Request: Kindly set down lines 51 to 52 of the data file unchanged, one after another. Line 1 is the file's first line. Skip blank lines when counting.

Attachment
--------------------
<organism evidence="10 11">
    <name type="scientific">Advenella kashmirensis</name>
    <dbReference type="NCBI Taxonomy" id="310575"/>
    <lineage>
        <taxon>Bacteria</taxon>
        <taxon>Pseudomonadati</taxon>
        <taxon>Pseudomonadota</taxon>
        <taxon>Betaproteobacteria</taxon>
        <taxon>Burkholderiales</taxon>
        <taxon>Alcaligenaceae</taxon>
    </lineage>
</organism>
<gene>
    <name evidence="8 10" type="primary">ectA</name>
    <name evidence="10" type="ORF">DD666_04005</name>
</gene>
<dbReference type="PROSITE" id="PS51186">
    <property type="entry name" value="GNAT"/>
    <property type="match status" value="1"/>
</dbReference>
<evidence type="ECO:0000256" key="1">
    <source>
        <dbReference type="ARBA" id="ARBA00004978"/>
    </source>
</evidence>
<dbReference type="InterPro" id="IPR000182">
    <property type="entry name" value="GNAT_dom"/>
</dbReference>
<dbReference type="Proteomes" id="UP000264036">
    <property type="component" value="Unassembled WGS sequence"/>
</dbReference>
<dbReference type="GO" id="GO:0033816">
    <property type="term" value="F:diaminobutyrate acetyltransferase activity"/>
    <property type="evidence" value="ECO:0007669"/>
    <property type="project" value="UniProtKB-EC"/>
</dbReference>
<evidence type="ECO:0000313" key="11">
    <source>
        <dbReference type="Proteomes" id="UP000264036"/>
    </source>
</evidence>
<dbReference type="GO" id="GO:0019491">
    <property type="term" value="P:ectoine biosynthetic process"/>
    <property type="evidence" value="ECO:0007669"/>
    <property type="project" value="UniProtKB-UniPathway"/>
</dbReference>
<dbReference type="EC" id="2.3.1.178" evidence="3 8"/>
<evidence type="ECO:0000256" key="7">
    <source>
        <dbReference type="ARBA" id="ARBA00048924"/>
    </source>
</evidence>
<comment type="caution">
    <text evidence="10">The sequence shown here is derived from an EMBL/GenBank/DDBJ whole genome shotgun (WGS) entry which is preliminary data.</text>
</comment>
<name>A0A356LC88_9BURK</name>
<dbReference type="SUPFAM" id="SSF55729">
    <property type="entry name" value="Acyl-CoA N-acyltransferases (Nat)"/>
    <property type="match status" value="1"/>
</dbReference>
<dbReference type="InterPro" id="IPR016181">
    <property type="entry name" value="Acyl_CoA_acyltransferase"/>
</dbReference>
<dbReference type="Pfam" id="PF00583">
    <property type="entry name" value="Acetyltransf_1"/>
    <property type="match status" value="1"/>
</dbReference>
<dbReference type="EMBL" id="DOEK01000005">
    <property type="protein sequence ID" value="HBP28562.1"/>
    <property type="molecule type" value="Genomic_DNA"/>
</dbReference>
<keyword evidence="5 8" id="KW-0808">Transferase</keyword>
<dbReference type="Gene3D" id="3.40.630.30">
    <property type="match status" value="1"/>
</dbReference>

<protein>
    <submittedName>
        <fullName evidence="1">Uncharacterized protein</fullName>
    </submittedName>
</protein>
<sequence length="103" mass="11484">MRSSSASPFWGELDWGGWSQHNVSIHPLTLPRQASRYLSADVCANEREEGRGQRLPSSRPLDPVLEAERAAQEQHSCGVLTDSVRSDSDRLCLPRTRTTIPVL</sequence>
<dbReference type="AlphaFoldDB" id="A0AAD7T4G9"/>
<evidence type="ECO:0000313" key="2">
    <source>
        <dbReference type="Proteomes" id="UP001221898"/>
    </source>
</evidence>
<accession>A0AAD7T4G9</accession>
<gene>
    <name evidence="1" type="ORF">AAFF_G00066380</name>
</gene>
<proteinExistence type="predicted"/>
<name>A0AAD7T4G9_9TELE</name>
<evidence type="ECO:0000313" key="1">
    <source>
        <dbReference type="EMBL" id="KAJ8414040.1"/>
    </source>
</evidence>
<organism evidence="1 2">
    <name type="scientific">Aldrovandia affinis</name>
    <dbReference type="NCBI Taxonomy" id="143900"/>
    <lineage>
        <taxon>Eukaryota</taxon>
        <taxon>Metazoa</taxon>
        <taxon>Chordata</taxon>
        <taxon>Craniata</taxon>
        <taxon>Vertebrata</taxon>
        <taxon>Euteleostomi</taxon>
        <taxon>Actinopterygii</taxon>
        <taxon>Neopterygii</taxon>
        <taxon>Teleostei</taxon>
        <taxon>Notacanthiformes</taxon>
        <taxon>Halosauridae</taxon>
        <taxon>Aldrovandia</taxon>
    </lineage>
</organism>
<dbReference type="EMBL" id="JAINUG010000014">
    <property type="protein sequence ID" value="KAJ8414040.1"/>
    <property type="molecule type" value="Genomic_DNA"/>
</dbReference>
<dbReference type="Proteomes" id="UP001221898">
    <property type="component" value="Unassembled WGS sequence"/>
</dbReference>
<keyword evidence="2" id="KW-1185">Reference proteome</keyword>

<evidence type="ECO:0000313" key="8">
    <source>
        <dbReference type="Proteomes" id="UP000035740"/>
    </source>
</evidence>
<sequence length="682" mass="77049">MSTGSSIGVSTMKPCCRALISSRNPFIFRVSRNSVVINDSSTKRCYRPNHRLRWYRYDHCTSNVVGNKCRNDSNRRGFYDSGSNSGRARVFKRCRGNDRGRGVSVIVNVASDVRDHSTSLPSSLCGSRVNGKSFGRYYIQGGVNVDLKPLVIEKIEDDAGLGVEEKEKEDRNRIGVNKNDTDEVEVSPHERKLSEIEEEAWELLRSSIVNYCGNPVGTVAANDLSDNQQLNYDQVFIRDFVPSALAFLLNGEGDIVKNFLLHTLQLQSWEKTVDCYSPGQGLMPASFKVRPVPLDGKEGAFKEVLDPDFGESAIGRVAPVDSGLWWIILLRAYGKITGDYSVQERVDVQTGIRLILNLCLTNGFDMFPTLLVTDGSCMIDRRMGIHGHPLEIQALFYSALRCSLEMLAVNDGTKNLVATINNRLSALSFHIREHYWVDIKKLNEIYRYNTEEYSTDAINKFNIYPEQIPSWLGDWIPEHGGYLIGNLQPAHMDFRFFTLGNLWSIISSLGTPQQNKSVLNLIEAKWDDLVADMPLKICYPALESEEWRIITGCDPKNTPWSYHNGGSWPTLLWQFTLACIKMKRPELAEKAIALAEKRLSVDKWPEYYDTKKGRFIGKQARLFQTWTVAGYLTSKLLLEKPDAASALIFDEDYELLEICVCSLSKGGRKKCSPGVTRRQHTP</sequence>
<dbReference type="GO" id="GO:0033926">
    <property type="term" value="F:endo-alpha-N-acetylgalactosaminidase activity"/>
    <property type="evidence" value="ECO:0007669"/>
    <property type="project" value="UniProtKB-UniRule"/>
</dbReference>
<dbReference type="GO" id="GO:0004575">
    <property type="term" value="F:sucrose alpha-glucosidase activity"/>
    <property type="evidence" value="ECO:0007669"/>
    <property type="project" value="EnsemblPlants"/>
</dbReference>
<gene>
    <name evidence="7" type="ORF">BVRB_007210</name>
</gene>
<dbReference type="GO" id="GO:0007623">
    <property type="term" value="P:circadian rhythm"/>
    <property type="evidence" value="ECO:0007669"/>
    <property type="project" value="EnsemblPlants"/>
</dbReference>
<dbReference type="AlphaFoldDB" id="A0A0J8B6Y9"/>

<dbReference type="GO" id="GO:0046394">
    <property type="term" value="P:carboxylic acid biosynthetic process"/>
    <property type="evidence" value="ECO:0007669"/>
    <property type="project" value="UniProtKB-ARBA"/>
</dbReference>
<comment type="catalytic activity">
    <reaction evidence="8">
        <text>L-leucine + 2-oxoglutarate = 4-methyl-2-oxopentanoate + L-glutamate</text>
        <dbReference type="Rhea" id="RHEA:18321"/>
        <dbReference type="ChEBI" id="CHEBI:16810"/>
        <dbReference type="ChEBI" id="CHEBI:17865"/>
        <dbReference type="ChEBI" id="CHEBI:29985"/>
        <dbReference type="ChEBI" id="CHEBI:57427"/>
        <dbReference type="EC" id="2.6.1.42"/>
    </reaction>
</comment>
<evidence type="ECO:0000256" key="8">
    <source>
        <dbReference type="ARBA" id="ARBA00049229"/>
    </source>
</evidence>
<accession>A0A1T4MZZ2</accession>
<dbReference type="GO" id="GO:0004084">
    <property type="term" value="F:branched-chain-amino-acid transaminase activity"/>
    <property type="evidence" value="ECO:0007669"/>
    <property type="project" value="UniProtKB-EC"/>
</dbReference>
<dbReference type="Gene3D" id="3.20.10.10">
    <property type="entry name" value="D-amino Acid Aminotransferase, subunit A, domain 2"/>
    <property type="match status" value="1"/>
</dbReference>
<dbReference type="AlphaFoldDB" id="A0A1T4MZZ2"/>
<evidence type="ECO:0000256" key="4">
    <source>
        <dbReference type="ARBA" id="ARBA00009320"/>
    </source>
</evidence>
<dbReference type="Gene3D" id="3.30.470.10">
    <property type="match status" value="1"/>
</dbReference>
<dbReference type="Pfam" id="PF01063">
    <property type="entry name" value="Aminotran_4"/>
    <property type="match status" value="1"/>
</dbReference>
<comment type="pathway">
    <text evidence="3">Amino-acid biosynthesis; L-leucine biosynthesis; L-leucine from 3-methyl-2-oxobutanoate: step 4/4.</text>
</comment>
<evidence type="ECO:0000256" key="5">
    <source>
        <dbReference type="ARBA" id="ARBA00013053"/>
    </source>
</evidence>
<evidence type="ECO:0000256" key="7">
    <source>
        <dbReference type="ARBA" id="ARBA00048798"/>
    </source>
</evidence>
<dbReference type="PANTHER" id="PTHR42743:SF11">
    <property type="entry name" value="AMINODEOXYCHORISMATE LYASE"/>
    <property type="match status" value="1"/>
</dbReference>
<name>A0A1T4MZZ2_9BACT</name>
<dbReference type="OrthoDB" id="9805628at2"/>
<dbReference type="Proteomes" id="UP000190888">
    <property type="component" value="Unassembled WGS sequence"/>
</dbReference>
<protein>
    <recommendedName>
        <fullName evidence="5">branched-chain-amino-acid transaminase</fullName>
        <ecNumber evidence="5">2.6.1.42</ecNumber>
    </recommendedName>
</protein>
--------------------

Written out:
    </source>
</evidence>